By Alex Distefano
By Daniel Kohn
By Aimee Murillo
By Nick Schou
By Nate Jackson
By Nate Jackson
By Dave Lieberman
By Daniel Kohn
The story in New Orleans is that a funeral is just another excuse for a party: this gives our own Jim Washburn a reason to set up a 1958 walnut-boxed phonograph and play a carefully curated pile of 33s/45s/78s during a special all-Louisiana-music DJ set. It's a benefit for Habitat for Humanity to help rebuild the city—into something recognizable as New Orleans, hopefully. Because sitting on the Washburn rug and watching this or that old-timey record flap around under the stylus, you'd think about shipwreck survivors: while the city itself may be lurching back toward life, the music of New Orleans is going to be different. Evacuation forced and otherwise—what someone called a diaspora—replanted New Orleans musicians across the South from Houston to Atlanta, and hometown radio station WWOZ's general manager David Freedman wonders how many will come back. And what they'll come back to: as mentioned in the Wall Street Journal, the bulldozers are starting to rev up at the edge of the bowl. Will new New Orleans be Disneyland? asks a poll on WWOZ. Or, since you can see the buckets of stucco waiting on the trucks: Will the new New Orleans be Orange County?
"A big moist town," remembers Washburn affectionately. Not a city like New York but a city like Genoa or Marseilles, part of a "Hellenistic world that never touched the North Atlantic," wrote A.J. Liebling, famously quoted in Confederacy of Dunces. "The last largest bastion of incipient, instinctive resistance," says Freedman, who had to pass National Guard checkpoints to an inspection of the WWOZ tower, 25 stories above a city that still won't dry out for days. What would you see up there now? Washburn's favorite bar—Benny's?—which was a house with the walls cut out and a band put in without any hassle from the neighbors? ("They must have considered it an asset," he says.) Or Rock 'n' Roll Collectibles (website frozen with a notice dated 8/27: "Call about our hurricane sale (before it's all gone)"? Or the Rock 'n' Bowl, where worried survivors were texting for help in August? New Orleans had its music because there was no other place in America like it, but if they don't bulldoze half the city and put up cheap Spanish/Mediterranean tract homes, will they let it sit abandoned? Either the Orange County of the South or the Detroit of the South: as a music fan, it's a sentimental choice and a sad one.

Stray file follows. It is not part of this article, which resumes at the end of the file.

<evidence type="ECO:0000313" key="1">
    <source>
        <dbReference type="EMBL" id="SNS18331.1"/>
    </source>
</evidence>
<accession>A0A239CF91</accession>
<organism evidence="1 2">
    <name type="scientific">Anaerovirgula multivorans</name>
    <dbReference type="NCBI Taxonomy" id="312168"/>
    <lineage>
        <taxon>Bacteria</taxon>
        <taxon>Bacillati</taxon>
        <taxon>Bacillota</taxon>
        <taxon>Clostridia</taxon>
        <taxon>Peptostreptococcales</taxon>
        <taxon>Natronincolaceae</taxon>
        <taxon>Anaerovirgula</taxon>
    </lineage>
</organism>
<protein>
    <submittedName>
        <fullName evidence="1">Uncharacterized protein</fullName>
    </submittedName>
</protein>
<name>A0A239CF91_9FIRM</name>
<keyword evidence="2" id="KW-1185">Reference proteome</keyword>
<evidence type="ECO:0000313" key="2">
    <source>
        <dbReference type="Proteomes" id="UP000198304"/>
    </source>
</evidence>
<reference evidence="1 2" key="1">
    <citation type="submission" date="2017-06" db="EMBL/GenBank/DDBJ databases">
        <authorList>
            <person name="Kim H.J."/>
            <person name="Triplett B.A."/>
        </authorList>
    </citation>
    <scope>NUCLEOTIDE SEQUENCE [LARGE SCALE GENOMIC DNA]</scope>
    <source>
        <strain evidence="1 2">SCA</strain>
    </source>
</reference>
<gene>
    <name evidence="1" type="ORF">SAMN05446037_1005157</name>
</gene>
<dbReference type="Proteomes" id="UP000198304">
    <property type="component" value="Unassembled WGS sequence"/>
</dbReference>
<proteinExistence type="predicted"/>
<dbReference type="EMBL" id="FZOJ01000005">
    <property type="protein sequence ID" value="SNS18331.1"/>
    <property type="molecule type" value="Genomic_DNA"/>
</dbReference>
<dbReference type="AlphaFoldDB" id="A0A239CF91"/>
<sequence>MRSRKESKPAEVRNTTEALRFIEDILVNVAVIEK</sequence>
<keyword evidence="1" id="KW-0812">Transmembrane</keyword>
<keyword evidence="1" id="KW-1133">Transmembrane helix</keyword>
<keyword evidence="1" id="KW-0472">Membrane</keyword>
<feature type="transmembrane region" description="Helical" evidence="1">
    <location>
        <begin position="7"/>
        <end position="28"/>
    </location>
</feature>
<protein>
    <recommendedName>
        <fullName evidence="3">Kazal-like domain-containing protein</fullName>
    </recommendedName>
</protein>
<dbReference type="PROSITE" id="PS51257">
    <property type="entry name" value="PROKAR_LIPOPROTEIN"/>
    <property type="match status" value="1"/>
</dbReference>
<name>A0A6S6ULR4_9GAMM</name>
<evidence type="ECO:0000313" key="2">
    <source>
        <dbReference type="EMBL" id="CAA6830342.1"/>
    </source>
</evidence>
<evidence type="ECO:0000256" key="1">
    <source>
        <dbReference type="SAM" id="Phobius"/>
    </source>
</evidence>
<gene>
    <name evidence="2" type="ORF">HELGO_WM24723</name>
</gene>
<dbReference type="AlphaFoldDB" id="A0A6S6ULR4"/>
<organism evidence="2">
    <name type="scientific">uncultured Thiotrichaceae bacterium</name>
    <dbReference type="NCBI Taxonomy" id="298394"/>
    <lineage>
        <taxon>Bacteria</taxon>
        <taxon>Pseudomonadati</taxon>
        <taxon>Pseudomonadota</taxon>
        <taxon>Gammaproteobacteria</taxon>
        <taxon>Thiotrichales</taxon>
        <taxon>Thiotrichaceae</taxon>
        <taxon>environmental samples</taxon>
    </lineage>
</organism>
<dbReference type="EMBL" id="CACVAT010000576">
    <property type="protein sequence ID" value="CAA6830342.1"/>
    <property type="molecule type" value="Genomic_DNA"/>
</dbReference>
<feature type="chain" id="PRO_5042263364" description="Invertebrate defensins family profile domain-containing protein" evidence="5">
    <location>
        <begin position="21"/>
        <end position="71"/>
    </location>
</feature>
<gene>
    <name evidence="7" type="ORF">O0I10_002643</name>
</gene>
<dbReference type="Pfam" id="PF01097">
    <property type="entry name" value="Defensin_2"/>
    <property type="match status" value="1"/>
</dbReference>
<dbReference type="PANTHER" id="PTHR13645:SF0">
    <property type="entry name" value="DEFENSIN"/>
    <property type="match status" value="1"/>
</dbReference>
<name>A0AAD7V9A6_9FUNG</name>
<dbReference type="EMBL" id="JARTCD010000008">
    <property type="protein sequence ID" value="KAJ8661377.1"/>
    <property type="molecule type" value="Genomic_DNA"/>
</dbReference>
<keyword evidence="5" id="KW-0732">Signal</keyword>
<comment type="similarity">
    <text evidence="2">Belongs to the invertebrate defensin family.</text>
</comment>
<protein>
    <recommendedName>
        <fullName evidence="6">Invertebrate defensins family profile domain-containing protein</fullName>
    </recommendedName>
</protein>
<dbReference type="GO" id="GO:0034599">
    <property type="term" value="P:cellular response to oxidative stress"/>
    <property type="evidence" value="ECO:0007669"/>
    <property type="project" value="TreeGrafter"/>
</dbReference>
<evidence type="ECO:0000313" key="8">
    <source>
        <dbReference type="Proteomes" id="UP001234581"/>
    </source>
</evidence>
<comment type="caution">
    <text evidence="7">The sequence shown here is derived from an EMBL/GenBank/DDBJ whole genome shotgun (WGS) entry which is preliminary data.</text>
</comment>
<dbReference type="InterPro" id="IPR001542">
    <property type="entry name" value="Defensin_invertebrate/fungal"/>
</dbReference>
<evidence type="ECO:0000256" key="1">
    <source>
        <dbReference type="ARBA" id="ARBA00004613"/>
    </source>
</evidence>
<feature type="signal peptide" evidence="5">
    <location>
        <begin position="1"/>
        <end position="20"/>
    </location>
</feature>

* * *
Anyway, that's the funeral. Washburn's party is for the city that could come back, mapped off vintage wax and vinyl. Labels like Minit, Jewel, Paula, Josie (if they weren't from N.O., they were at least releasing the Meters!) and hometown-proud NOLA; artists back to Louis Armstrong and Sidney Bechet and creeping maybe up into the pre-No Limit Records '80s to a graceful finale with a Branford Marsalis track. And the soul/funk/jazz/R&B of the '50s/'60s/'70s that set up the foundation for the New Orleans music myths: requests here for Irma Thomas, Eddie Bo, Guitar Slim (will be fulfilled), Ironing Board Sam (may be fulfilled), Bobby Patterson, Robert Parker—not too many white people, Jim? "Who needs white people?" he sighs.
Nick Tosches called it primal, swampy, primitive—that's a circle around a still unnamed real thing, a unique continuity in Louisiana music that lets early Little Richard (recorded with session drummer extraordinaire Earl Palmer in New Orleans in the '50s) fit snugly along later Meters (when they got on Warners and started singing), a real sense of sound that cities like Detroit and Memphis had and lost and sometimes came upon again: "I didn't talk much about the gushy stuff," writes Jim now, "about how the music of that town, starting with Armstrong and Bechet, was so much more present, immediate and human than all the Euro-based stuff before it—that it woke the whole human race up a bit. More good records may have come out of Memphis, but I don't know how many good records would have come out of anywhere if New Orleans hadn't opened the floodgate. We'd all be shuffling around in our lederhosen. If I don't get people crying and dancing with this stuff, I don't know what."
JIM WASHBURN SPINS AN ALL-LOUISIANA DJ SET AT THE GYPSY DEN SANTA ANA, 125 N. BROADWAY, SANTA ANA, (714) 835-8840. TUES., 7:30-10 P.M. DONATIONS REQUESTED FOR HABITAT FOR HUMANITY. ALL AGES.